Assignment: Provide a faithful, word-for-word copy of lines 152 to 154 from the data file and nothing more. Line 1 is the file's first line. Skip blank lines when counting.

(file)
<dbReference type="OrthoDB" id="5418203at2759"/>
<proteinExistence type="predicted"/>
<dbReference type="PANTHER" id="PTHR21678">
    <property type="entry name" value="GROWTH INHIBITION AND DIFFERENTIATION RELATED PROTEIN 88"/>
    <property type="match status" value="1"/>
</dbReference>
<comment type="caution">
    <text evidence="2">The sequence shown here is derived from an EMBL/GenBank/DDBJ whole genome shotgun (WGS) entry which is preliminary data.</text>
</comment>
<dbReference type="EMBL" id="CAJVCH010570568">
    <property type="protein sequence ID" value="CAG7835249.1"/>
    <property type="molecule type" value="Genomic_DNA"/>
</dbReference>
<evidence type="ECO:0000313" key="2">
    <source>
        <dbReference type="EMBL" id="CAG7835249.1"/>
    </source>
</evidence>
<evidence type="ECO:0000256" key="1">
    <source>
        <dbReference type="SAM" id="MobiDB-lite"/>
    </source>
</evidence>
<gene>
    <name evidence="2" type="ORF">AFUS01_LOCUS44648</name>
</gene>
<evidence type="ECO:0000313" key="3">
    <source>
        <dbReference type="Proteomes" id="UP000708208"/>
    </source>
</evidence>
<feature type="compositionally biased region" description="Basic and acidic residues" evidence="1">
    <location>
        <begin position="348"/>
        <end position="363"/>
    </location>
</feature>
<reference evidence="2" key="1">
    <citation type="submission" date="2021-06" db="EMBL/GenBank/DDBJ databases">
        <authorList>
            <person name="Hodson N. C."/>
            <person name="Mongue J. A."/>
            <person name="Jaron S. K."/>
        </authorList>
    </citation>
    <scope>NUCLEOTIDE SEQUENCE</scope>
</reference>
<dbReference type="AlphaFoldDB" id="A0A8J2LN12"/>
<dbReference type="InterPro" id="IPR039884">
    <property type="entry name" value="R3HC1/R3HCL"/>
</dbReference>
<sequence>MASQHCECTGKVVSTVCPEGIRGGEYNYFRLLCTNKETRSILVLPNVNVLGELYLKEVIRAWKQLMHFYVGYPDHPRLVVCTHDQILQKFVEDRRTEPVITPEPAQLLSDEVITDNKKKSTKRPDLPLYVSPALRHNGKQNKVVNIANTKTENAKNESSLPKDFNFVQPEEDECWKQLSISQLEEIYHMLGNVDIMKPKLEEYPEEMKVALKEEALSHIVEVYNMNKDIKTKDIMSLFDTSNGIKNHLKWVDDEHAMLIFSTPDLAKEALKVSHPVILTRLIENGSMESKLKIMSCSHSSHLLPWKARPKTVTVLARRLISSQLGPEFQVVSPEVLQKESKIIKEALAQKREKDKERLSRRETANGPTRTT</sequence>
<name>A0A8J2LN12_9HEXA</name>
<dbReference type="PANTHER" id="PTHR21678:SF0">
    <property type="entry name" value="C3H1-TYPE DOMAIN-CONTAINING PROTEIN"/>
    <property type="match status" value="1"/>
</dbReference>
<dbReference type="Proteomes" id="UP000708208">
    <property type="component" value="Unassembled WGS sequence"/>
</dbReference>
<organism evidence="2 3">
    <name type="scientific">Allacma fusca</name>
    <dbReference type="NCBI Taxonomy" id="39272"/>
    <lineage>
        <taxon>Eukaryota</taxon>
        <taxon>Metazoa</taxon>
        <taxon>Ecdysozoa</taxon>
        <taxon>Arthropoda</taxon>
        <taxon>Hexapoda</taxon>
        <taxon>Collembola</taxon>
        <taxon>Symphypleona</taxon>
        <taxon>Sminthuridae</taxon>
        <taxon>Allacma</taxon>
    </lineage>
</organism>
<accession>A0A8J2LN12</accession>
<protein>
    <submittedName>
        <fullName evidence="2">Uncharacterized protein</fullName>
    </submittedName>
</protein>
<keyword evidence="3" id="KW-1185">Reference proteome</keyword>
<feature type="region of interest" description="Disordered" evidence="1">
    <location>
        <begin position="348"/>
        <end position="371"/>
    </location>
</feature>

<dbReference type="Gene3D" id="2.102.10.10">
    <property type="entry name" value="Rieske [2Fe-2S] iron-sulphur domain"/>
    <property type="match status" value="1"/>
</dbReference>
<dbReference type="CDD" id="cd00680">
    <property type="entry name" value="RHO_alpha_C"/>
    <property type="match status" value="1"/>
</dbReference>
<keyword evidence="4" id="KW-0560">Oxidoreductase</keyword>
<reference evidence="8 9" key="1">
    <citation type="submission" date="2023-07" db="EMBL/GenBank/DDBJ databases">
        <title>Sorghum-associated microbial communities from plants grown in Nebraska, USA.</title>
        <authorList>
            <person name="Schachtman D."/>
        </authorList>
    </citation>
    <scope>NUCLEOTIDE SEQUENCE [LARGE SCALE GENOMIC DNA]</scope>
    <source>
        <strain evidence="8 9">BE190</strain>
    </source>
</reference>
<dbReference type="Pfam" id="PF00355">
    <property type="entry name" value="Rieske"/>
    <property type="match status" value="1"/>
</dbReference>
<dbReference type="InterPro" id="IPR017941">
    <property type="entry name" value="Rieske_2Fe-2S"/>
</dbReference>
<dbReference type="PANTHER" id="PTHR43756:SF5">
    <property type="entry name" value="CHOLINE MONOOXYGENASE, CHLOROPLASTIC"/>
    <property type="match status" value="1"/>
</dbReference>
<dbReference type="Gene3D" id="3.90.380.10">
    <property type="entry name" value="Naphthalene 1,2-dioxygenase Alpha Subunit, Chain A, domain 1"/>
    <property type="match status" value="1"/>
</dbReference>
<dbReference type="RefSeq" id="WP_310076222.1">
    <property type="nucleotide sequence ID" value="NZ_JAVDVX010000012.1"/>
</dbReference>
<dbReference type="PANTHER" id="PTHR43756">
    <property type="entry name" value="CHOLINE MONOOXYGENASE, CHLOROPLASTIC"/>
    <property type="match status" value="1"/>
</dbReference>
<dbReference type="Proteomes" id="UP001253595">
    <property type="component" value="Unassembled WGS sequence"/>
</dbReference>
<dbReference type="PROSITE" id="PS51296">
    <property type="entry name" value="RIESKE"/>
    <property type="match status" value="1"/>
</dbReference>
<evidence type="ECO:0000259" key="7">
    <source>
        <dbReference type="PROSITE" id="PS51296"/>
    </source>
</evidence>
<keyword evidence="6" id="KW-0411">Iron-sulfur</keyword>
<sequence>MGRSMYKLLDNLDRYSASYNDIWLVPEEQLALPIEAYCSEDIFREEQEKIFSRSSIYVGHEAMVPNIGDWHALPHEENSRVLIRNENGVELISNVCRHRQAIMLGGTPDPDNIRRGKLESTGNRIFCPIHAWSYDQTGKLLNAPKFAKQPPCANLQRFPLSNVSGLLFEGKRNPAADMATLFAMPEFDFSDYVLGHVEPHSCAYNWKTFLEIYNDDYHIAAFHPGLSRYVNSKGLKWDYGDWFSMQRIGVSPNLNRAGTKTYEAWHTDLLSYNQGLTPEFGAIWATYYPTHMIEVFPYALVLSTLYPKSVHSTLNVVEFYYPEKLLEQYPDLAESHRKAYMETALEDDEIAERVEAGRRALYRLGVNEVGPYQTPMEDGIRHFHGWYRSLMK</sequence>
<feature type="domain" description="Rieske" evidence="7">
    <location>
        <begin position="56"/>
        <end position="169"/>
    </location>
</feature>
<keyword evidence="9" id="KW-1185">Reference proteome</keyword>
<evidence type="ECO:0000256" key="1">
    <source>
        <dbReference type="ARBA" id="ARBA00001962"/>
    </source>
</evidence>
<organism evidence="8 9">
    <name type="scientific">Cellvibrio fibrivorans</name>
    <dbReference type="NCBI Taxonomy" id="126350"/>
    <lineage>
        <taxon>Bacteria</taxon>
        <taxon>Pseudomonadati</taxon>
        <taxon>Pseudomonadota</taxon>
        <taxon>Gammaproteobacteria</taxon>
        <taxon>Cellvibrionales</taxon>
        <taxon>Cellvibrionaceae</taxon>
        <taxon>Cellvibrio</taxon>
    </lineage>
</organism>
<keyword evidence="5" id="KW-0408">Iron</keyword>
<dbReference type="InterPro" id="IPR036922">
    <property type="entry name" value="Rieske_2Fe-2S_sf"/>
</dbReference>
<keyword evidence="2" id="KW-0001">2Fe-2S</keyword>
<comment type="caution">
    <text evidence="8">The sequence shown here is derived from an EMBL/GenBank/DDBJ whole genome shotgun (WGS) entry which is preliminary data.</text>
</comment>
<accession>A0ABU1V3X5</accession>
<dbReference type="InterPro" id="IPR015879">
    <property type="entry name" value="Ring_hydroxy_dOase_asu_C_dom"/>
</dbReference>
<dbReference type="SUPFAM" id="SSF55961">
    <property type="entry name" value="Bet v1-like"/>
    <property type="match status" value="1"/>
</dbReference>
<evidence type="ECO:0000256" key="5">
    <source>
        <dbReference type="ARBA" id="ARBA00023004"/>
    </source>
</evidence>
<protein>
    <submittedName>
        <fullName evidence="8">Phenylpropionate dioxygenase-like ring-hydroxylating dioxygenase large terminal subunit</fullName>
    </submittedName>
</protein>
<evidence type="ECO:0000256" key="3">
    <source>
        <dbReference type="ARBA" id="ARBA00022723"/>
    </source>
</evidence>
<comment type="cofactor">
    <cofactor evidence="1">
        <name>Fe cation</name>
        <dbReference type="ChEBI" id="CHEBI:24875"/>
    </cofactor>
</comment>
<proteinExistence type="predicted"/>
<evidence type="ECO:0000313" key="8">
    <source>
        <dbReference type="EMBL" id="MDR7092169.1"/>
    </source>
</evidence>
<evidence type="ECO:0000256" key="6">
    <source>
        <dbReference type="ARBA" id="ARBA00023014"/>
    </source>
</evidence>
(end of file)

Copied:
<keyword evidence="9" id="KW-1185">Reference proteome</keyword>
<evidence type="ECO:0000256" key="1">
    <source>